Sometimes the first step is that someone wants to just come and tell me about their project. That's a very useful exercise, because the more you practice explaining your work to someone like me — I'm educated, I'm interested, but I don't know anything about it — the better you get at it.

Sylvia Miller teaching workshop participant how to fold a zine
Sylvia Miller teaching a student how to fold a zine at a Duke Arts workshop about book arts. Photo courtesy of Sylvia Miller.

MD: What are some pathways that your collaboration [with faculty, postdocs, or graduate students] could take?

SM: I’ll tap into my research administration networks across campus, with attention to what networks support humanities and interpretive social sciences. I'll also make connections for people; for example, connecting an author with someone who is terrific at searching the database for the funding opportunities to come up with a budget for a grant. I try to be a connector for all the other people who might be needed [for a book project].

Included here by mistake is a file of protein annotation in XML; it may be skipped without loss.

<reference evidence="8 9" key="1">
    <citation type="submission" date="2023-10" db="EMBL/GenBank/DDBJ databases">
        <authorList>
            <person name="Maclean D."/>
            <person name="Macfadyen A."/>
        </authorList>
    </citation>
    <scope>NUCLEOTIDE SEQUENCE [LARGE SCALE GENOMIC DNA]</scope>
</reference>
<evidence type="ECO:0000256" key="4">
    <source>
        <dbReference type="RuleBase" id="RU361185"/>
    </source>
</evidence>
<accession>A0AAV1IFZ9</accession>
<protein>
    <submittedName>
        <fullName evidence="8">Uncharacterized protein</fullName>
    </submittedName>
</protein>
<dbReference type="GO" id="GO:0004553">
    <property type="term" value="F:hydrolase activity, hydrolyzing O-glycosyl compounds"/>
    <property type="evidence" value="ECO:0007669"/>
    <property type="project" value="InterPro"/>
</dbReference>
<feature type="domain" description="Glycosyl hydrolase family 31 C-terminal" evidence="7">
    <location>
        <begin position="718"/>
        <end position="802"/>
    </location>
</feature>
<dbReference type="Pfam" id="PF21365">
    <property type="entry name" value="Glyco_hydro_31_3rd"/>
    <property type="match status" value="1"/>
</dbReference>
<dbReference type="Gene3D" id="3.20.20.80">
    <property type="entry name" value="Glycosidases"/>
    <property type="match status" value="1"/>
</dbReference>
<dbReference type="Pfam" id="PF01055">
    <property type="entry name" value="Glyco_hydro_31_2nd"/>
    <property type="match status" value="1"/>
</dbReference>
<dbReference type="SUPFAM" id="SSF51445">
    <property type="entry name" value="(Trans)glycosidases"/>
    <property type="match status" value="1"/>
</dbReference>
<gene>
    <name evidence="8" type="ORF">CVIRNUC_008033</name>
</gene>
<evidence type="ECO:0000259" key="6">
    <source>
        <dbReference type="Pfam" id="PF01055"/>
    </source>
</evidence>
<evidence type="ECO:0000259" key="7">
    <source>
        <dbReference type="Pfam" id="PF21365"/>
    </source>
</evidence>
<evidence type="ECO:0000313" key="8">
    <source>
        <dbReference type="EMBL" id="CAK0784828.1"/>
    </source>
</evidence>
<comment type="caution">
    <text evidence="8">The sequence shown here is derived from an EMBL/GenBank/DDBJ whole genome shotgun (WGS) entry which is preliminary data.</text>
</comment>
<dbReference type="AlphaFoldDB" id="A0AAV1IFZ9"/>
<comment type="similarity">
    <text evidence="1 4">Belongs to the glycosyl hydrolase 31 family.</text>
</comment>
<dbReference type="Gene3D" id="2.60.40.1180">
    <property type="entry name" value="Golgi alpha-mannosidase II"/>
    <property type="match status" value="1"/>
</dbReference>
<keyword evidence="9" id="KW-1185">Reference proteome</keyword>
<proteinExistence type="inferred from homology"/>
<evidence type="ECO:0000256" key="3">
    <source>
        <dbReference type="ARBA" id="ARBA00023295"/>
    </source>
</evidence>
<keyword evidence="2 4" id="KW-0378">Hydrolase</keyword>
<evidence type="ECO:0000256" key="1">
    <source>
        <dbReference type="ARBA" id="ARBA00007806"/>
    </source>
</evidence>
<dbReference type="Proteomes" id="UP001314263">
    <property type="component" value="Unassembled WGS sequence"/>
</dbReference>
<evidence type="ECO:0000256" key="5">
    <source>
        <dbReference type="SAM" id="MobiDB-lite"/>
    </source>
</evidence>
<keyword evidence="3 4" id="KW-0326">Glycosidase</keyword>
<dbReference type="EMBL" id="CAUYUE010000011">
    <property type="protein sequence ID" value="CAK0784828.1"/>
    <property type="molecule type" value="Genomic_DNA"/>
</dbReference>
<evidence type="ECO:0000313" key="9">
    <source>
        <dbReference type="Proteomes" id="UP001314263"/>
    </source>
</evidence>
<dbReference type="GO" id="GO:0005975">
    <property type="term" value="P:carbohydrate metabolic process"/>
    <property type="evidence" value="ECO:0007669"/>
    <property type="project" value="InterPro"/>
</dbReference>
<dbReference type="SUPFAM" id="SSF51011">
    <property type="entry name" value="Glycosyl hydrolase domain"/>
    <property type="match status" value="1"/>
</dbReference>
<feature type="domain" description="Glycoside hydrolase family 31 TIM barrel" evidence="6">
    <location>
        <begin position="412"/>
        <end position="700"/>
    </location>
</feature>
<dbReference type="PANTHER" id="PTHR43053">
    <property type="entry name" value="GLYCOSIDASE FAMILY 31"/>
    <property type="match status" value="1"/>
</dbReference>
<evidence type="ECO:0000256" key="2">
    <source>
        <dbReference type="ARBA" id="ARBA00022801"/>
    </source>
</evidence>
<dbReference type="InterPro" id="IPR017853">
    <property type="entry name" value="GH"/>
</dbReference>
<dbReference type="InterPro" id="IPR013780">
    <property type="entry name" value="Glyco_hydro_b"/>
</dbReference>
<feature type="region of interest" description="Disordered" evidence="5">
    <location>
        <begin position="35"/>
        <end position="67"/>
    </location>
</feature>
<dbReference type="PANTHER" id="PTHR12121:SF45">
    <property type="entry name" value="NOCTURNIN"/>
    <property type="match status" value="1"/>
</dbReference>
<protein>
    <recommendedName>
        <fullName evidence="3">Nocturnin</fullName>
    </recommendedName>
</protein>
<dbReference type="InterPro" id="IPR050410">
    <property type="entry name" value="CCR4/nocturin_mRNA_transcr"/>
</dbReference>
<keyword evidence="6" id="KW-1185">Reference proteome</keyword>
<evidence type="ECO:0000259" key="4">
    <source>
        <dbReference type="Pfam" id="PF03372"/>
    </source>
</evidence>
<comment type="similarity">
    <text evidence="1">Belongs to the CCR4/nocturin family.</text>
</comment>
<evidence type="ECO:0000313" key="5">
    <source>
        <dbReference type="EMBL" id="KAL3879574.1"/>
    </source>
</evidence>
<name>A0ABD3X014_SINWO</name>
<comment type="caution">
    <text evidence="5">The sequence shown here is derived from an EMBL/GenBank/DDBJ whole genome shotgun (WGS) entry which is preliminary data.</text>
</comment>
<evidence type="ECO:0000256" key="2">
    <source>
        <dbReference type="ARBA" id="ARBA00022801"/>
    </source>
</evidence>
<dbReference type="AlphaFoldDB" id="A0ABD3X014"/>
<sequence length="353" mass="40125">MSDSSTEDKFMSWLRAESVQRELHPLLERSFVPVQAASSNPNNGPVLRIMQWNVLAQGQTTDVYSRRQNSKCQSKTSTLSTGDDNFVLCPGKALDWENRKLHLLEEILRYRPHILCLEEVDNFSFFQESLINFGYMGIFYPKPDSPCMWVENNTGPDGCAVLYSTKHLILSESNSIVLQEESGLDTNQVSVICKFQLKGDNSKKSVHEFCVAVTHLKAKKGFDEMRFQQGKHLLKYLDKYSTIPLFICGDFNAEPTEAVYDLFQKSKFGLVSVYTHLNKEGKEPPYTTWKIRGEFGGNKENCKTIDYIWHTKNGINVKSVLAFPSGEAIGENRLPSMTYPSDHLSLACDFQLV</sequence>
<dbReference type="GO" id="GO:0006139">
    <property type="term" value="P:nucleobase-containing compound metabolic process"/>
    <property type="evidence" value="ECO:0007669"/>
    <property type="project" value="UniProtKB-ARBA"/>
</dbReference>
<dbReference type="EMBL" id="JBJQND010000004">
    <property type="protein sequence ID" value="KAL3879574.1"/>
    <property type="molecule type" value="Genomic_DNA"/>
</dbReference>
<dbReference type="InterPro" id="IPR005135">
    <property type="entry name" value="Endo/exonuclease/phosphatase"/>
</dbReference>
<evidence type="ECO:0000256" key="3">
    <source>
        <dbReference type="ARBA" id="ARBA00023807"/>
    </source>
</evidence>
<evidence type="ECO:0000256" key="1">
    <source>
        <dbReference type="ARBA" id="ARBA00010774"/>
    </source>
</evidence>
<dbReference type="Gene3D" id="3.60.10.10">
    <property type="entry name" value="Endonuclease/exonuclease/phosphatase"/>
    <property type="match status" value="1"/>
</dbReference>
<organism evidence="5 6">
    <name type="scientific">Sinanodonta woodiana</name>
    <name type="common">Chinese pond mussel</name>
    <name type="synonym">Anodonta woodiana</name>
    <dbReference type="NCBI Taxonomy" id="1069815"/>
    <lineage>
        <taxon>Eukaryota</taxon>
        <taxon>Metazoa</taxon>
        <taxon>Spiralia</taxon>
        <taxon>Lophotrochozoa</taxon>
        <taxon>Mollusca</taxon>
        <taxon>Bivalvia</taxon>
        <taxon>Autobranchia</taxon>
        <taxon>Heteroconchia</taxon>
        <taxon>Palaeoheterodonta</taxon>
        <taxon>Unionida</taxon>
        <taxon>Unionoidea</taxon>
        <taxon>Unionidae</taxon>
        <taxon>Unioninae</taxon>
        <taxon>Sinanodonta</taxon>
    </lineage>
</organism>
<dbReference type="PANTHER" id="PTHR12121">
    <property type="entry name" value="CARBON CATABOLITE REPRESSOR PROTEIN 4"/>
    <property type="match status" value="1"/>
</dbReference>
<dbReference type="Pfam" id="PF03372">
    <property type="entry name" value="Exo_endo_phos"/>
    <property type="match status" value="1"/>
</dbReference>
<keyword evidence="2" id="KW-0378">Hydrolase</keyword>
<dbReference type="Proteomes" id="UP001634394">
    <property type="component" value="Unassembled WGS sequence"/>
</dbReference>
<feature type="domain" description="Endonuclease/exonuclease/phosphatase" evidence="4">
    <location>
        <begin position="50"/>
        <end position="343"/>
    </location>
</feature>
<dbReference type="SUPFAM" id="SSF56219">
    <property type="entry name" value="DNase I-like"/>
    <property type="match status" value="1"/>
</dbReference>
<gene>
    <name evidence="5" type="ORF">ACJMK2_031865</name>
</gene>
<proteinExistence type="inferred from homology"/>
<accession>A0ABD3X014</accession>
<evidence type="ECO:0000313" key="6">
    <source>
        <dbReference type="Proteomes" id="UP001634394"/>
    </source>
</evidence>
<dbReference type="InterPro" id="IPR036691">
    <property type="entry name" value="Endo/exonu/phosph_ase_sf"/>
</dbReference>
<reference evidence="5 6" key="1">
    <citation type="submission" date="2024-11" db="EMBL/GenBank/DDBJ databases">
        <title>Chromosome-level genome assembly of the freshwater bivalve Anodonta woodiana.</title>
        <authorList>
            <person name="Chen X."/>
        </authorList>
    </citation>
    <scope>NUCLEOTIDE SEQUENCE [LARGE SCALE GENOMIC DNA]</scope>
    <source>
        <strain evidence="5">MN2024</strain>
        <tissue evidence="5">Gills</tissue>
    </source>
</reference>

And for book proposals in particular, I love to explain what goes on inside a publishing company. When you're writing the book proposal, what you’re really doing is helping your editor advocate for you. I know what your editor needs: for her bosses, her board, the sales and marketing and publicity people.

I had a recent FHI visiting fellow ask me for a consultation about her five-year publishing plan: a lot of ideas and questions about how her articles would or would not lead to a book. I tried to answer all her questions and clarify certain mysteries for her. What I'm really happy about is that after she left FHI, having followed that [publishing plan], she told us she got tenure.

Idealistically, I want you to get your book published so your ideas will be disseminated in the world, but practically, I want you to be published so you can get promoted or get tenure.